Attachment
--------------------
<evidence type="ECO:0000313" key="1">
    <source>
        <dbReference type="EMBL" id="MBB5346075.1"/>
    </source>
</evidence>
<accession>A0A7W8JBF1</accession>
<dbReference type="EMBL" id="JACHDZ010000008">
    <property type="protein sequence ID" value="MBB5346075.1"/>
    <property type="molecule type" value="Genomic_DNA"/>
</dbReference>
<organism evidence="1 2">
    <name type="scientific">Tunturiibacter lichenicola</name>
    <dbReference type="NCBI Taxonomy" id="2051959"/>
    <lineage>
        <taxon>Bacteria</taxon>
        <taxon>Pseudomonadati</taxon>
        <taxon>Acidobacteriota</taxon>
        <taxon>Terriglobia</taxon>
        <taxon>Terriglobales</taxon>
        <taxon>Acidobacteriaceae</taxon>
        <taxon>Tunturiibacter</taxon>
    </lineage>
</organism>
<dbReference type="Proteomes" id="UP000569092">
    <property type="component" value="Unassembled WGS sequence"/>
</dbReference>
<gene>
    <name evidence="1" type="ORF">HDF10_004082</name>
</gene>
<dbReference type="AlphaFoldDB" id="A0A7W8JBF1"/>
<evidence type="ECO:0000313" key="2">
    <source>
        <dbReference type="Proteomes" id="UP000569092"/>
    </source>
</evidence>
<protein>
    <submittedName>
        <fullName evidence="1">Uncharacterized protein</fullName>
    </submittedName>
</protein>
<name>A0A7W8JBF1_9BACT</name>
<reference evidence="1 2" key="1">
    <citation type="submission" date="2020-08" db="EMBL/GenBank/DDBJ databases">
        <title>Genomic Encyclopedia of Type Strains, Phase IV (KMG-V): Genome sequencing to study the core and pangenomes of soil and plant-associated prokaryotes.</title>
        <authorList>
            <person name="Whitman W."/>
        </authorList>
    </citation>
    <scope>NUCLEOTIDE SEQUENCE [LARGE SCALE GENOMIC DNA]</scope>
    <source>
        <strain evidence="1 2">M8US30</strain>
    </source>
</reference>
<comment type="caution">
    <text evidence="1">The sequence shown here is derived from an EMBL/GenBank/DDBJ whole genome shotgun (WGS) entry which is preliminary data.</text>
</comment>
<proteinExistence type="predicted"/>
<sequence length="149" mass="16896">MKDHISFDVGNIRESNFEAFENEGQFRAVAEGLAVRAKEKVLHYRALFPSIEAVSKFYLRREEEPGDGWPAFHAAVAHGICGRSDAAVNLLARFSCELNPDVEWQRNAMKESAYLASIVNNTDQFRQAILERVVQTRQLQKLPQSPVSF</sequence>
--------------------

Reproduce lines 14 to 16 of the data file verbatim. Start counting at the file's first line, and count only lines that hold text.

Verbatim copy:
    <lineage>
        <taxon>Bacteria</taxon>
        <taxon>Pseudomonadati</taxon>